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I have two datasets that I would like to analyze together. The first dataset has bird nest locations in neighborhoods (nest). The second dataset has bird feeder locations in neighborhoods (food). At each X,Y location of food I also have information about the amount of food (extent of the resource). Each of these are point shapefiles in ArcGIS.

I would like to create a smoothed surface (food raster) of food so I can extract a food index value for the location of each nest in my dataset. The food index should depend on the nearness of a birdfeeder to that nest, and the extent of food at that birdfeeder.

I used Getis Ord Gi* to generate zscores for each of my food locations (weighting each location based on extent of resource), and then used these values in IDW analysis. However, the Getis Ord Gi* zscores are both positive and negative because they compare the food value at each location to the mean food value at all of the feeders within the neighborhood. The result is that some of my feeders turn out to be "coldspots" in the resulting IDW raster.

What I'd like is a food raster where all of the food locations are "hot" (to varying degrees dependent on extent) and unmeasured locations are by definition "colder" than these (because I know there are not feeders there).

Does anyone know of a way to do this (e.g. constrain the Zscores so they are all positive or otherwise specify that the measured points are all "hot")?

Or do I need to use an alternate analysis altogether?

I have tested KDE on these data as well but would prefer IDW if possible because multiple fields of KDE are chosen at the "whim" of the researcher. I think I may have a difficult time defending choices of bandwidth, etc. with my datasets.

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  • Sorry, but you will run into the same sample bias issues with point pattern statistics as with kernel density, perhaps even more so. You may want to consider a Kriging approach, or even a spatial glm. Commented Nov 12, 2014 at 21:50
  • I do not seem to run into the same issues using kernel density estimates- in that method, all of the feeders appear "hot" with cold spots where there are no feeders. I was simply trying to avoid using that method because of the need for user-defined parameters that I may not have the science to inform (e.g. there isn't a lot of information out there about the sphere of influence of a bird feeder on the species I am examining).
    – Jenn
    Commented Nov 14, 2014 at 14:12

2 Answers 2

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As commented by @JeffreyEvans:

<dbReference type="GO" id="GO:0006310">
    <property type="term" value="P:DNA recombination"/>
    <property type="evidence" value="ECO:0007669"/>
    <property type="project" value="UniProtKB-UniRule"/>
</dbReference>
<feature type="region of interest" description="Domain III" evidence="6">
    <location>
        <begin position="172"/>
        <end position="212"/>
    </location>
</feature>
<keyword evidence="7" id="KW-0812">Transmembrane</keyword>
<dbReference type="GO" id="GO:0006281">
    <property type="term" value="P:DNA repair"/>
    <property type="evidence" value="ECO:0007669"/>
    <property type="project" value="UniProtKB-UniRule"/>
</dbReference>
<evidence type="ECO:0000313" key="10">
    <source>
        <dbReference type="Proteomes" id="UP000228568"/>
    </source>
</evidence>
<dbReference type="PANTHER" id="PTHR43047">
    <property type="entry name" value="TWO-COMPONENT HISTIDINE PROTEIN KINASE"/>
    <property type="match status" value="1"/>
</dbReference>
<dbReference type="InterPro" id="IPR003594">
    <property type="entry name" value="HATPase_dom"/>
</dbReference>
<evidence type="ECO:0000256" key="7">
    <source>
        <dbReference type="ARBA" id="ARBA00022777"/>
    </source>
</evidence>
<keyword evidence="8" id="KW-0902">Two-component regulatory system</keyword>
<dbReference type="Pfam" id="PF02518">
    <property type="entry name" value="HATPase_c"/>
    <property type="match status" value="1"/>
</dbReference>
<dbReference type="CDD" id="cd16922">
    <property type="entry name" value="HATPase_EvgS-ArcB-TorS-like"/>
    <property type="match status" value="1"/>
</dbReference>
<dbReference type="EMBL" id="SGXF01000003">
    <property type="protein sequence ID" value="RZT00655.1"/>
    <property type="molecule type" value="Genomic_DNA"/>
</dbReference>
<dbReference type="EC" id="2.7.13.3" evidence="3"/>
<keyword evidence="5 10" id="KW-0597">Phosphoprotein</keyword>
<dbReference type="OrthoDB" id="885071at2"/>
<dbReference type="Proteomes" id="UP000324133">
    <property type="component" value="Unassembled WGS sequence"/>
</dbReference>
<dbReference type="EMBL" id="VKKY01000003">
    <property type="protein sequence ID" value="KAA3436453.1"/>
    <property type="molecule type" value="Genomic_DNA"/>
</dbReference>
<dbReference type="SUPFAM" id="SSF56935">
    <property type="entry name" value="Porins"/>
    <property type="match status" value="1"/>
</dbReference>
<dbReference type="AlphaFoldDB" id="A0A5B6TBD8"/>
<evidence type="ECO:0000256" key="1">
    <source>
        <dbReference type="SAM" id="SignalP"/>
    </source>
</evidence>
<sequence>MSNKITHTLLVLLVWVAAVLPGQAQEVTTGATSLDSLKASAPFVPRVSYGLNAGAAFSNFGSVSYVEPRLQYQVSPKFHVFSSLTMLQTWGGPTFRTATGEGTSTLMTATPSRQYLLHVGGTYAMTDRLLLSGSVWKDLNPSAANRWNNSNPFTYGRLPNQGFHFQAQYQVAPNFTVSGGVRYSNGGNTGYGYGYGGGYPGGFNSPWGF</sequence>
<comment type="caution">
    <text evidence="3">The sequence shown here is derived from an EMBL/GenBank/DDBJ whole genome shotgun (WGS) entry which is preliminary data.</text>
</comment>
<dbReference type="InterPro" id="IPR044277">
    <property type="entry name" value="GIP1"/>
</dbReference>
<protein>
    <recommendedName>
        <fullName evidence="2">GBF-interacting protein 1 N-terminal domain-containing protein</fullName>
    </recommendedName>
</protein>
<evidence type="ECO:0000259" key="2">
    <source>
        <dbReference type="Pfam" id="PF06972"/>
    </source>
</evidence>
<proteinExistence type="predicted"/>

you will run into the same sample bias issues with point pattern statistics as with kernel density, perhaps even more so. You may want to consider a Kriging approach, or even a spatial glm.

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you will run into the same sample bias issues with point pattern statistics as with kernel density, perhaps even more so. Keep in mind that an assumption of PPA is that you are representing the population and not a sample.

The parameterization of the kernel function can have profound effects on the resulting density estimate. Results can be influenced by the type of kernel (eg., Gaussian, Uniform) as well as the bandwidth. It would be quite difficult to detangle the signal being provided by the KDE from the underlying spatial process and would require considerable additional modeling, such as a Monte Carlo across multiple bandwidths and kernel specifications, to support any inference.

These are also being modeled as independent spatial processes and are not directly comparable. To make them comparable you need some sort of formalized spatial regression model or a cross-correlation type analysis. This is why "cross" functions (eg., Cross-K, bivariate LISA) were created in the first place. However, due to violations in PPA, a spatial regression approach seems in order.

Please, also note that you are attempting to represent a quantification of a spatial process and not a spatial process directly. This means that you have two components of model influence in relation to scale inference, bias and error. Simply put, you have a model driving a model where underlying error in the data and decisions on parameters could profoundly change outcomes.

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